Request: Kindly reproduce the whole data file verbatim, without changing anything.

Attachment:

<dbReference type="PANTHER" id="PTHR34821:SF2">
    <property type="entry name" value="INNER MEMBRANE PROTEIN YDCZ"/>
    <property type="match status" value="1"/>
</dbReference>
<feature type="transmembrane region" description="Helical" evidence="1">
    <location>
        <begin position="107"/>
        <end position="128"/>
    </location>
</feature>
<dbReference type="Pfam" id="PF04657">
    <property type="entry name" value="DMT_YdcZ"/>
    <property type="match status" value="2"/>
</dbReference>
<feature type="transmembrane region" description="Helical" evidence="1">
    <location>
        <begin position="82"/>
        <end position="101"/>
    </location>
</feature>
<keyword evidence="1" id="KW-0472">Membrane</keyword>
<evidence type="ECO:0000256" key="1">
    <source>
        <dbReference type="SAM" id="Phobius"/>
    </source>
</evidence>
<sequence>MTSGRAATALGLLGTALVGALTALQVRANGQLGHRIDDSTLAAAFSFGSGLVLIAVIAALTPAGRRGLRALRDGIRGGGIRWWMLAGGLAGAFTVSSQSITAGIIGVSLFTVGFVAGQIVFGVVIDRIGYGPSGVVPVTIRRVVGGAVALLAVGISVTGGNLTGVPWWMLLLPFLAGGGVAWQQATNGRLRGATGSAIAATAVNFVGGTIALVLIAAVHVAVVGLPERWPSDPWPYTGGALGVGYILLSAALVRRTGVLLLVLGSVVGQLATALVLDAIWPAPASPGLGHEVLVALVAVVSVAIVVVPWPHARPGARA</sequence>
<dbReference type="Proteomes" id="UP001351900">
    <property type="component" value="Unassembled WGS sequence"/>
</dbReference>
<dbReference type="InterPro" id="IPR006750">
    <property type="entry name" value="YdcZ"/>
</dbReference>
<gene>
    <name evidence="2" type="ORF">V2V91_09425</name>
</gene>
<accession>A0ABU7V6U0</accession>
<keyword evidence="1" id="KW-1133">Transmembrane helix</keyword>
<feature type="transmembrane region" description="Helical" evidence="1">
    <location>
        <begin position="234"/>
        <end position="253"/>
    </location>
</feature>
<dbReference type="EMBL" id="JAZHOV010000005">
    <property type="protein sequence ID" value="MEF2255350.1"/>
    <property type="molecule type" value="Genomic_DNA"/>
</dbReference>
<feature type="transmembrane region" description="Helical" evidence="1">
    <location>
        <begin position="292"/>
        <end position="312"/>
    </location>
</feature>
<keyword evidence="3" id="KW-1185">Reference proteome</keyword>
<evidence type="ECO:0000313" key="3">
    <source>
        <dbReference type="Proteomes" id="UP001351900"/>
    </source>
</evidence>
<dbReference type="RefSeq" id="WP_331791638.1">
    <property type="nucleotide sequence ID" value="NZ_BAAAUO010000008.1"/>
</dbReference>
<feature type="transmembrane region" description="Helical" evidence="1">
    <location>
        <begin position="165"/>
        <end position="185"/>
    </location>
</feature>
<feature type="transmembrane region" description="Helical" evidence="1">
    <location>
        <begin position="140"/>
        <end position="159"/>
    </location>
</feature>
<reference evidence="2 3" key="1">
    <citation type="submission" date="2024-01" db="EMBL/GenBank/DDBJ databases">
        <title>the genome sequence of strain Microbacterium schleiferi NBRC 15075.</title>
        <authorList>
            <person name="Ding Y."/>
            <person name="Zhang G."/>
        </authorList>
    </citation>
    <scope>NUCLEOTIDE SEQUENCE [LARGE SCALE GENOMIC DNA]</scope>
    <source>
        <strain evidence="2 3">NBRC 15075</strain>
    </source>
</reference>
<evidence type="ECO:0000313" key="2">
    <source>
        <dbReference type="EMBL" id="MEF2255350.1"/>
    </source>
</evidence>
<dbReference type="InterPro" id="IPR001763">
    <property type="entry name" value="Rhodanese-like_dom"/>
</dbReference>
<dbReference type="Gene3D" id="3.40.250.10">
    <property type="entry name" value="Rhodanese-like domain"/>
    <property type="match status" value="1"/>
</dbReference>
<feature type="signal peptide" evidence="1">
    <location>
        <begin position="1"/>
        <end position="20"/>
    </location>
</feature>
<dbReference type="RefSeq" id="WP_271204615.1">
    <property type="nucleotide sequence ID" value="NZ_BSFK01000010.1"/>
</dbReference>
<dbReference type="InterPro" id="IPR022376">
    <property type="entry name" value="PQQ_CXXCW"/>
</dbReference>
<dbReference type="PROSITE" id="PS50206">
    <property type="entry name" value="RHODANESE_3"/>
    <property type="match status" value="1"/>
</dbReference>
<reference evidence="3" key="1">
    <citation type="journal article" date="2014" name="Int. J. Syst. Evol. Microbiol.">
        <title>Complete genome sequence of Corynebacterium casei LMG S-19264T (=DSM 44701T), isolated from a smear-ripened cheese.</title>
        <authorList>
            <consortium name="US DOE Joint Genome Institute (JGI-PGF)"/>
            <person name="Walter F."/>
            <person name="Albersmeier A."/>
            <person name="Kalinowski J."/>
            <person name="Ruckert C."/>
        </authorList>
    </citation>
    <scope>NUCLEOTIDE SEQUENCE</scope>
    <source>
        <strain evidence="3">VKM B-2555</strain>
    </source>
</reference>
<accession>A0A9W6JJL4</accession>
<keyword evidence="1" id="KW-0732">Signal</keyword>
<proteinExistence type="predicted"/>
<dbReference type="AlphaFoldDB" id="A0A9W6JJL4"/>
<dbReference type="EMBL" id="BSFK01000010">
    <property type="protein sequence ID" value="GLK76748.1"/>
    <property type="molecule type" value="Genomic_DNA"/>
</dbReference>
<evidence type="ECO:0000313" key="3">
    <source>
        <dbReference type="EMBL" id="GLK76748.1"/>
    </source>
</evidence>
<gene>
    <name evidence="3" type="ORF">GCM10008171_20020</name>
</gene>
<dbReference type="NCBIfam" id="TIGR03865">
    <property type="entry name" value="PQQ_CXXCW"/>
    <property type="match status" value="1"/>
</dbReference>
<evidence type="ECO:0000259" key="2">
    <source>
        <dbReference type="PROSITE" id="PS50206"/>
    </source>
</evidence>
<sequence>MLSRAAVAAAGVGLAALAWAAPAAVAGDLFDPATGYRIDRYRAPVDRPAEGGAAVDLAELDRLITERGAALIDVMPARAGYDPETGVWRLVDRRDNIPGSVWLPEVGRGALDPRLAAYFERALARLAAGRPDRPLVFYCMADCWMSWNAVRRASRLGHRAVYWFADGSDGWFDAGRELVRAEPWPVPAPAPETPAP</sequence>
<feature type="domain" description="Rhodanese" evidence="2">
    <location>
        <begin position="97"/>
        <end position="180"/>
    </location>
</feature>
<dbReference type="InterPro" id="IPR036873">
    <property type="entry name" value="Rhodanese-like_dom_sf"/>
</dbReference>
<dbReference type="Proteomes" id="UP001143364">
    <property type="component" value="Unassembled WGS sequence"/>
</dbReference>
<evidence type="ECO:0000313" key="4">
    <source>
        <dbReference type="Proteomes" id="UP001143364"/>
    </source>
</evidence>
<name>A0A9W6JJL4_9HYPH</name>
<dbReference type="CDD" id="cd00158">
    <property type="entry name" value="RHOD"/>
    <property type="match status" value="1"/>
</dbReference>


<dbReference type="PANTHER" id="PTHR34821:SF2">
    <property type="entry name" value="INNER MEMBRANE PROTEIN YDCZ"/>
    <property type="match status" value="1"/>
</dbReference>
<feature type="transmembrane region" description="Helical" evidence="1">
    <location>
        <begin position="107"/>
        <end position="128"/>
    </location>
</feature>
<dbReference type="Pfam" id="PF04657">
    <property type="entry name" value="DMT_YdcZ"/>
    <property type="match status" value="2"/>
</dbReference>
<feature type="transmembrane region" description="Helical" evidence="1">
    <location>
        <begin position="82"/>
        <end position="101"/>
    </location>
</feature>
<keyword evidence="1" id="KW-0472">Membrane</keyword>
<evidence type="ECO:0000256" key="1">
    <source>
        <dbReference type="SAM" id="Phobius"/>
    </source>
</evidence>
<sequence>MTSGRAATALGLLGTALVGALTALQVRANGQLGHRIDDSTLAAAFSFGSGLVLIAVIAALTPAGRRGLRALRDGIRGGGIRWWMLAGGLAGAFTVSSQSITAGIIGVSLFTVGFVAGQIVFGVVIDRIGYGPSGVVPVTIRRVVGGAVALLAVGISVTGGNLTGVPWWMLLLPFLAGGGVAWQQATNGRLRGATGSAIAATAVNFVGGTIALVLIAAVHVAVVGLPERWPSDPWPYTGGALGVGYILLSAALVRRTGVLLLVLGSVVGQLATALVLDAIWPAPASPGLGHEVLVALVAVVSVAIVVVPWPHARPGARA</sequence>
<dbReference type="Proteomes" id="UP001351900">
    <property type="component" value="Unassembled WGS sequence"/>
</dbReference>
<dbReference type="InterPro" id="IPR006750">
    <property type="entry name" value="YdcZ"/>
</dbReference>
<gene>
    <name evidence="2" type="ORF">V2V91_09425</name>
</gene>
<accession>A0ABU7V6U0</accession>
<keyword evidence="1" id="KW-1133">Transmembrane helix</keyword>
<feature type="transmembrane region" description="Helical" evidence="1">
    <location>
        <begin position="234"/>
        <end position="253"/>
    </location>
</feature>
<dbReference type="EMBL" id="JAZHOV010000005">
    <property type="protein sequence ID" value="MEF2255350.1"/>
    <property type="molecule type" value="Genomic_DNA"/>
</dbReference>
<feature type="transmembrane region" description="Helical" evidence="1">
    <location>
        <begin position="292"/>
        <end position="312"/>
    </location>
</feature>
<keyword evidence="3" id="KW-1185">Reference proteome</keyword>
<evidence type="ECO:0000313" key="3">
    <source>
        <dbReference type="Proteomes" id="UP001351900"/>
    </source>
</evidence>
<dbReference type="RefSeq" id="WP_331791638.1">
    <property type="nucleotide sequence ID" value="NZ_BAAAUO010000008.1"/>
</dbReference>
<feature type="transmembrane region" description="Helical" evidence="1">
    <location>
        <begin position="165"/>
        <end position="185"/>
    </location>
</feature>
<feature type="transmembrane region" description="Helical" evidence="1">
    <location>
        <begin position="140"/>
        <end position="159"/>
    </location>
</feature>
<reference evidence="2 3" key="1">
    <citation type="submission" date="2024-01" db="EMBL/GenBank/DDBJ databases">
        <title>the genome sequence of strain Microbacterium schleiferi NBRC 15075.</title>
        <authorList>
            <person name="Ding Y."/>
            <person name="Zhang G."/>
        </authorList>
    </citation>
    <scope>NUCLEOTIDE SEQUENCE [LARGE SCALE GENOMIC DNA]</scope>
    <source>
        <strain evidence="2 3">NBRC 15075</strain>
    </source>
</reference>
<evidence type="ECO:0000313" key="2">
    <source>
        <dbReference type="EMBL" id="MEF2255350.1"/>
    </source>
</evidence>
<dbReference type="InterPro" id="IPR001763">
    <property type="entry name" value="Rhodanese-like_dom"/>
</dbReference>
<dbReference type="Gene3D" id="3.40.250.10">
    <property type="entry name" value="Rhodanese-like domain"/>
    <property type="match status" value="1"/>
</dbReference>
<feature type="signal peptide" evidence="1">
    <location>
        <begin position="1"/>
        <end position="20"/>
    </location>
</feature>
<dbReference type="RefSeq" id="WP_271204615.1">
    <property type="nucleotide sequence ID" value="NZ_BSFK01000010.1"/>
</dbReference>
<dbReference type="InterPro" id="IPR022376">
    <property type="entry name" value="PQQ_CXXCW"/>
</dbReference>
<dbReference type="PROSITE" id="PS50206">
    <property type="entry name" value="RHODANESE_3"/>
    <property type="match status" value="1"/>
</dbReference>
<reference evidence="3" key="1">
    <citation type="journal article" date="2014" name="Int. J. Syst. Evol. Microbiol.">
        <title>Complete genome sequence of Corynebacterium casei LMG S-19264T (=DSM 44701T), isolated from a smear-ripened cheese.</title>
        <authorList>
            <consortium name="US DOE Joint Genome Institute (JGI-PGF)"/>
            <person name="Walter F."/>
            <person name="Albersmeier A."/>
            <person name="Kalinowski J."/>
            <person name="Ruckert C."/>
        </authorList>
    </citation>
    <scope>NUCLEOTIDE SEQUENCE</scope>
    <source>
        <strain evidence="3">VKM B-2555</strain>
    </source>
</reference>
<accession>A0A9W6JJL4</accession>
<keyword evidence="1" id="KW-0732">Signal</keyword>
<proteinExistence type="predicted"/>
<dbReference type="AlphaFoldDB" id="A0A9W6JJL4"/>
<dbReference type="EMBL" id="BSFK01000010">
    <property type="protein sequence ID" value="GLK76748.1"/>
    <property type="molecule type" value="Genomic_DNA"/>
</dbReference>
<evidence type="ECO:0000313" key="3">
    <source>
        <dbReference type="EMBL" id="GLK76748.1"/>
    </source>
</evidence>
<gene>
    <name evidence="3" type="ORF">GCM10008171_20020</name>
</gene>
<dbReference type="NCBIfam" id="TIGR03865">
    <property type="entry name" value="PQQ_CXXCW"/>
    <property type="match status" value="1"/>
</dbReference>
<evidence type="ECO:0000259" key="2">
    <source>
        <dbReference type="PROSITE" id="PS50206"/>
    </source>
</evidence>
<sequence>MLSRAAVAAAGVGLAALAWAAPAAVAGDLFDPATGYRIDRYRAPVDRPAEGGAAVDLAELDRLITERGAALIDVMPARAGYDPETGVWRLVDRRDNIPGSVWLPEVGRGALDPRLAAYFERALARLAAGRPDRPLVFYCMADCWMSWNAVRRASRLGHRAVYWFADGSDGWFDAGRELVRAEPWPVPAPAPETPAP</sequence>
<feature type="domain" description="Rhodanese" evidence="2">
    <location>
        <begin position="97"/>
        <end position="180"/>
    </location>
</feature>
<dbReference type="InterPro" id="IPR036873">
    <property type="entry name" value="Rhodanese-like_dom_sf"/>
</dbReference>
<dbReference type="Proteomes" id="UP001143364">
    <property type="component" value="Unassembled WGS sequence"/>
</dbReference>
<evidence type="ECO:0000313" key="4">
    <source>
        <dbReference type="Proteomes" id="UP001143364"/>
    </source>
</evidence>
<name>A0A9W6JJL4_9HYPH</name>
<dbReference type="CDD" id="cd00158">
    <property type="entry name" value="RHOD"/>
    <property type="match status" value="1"/>
</dbReference>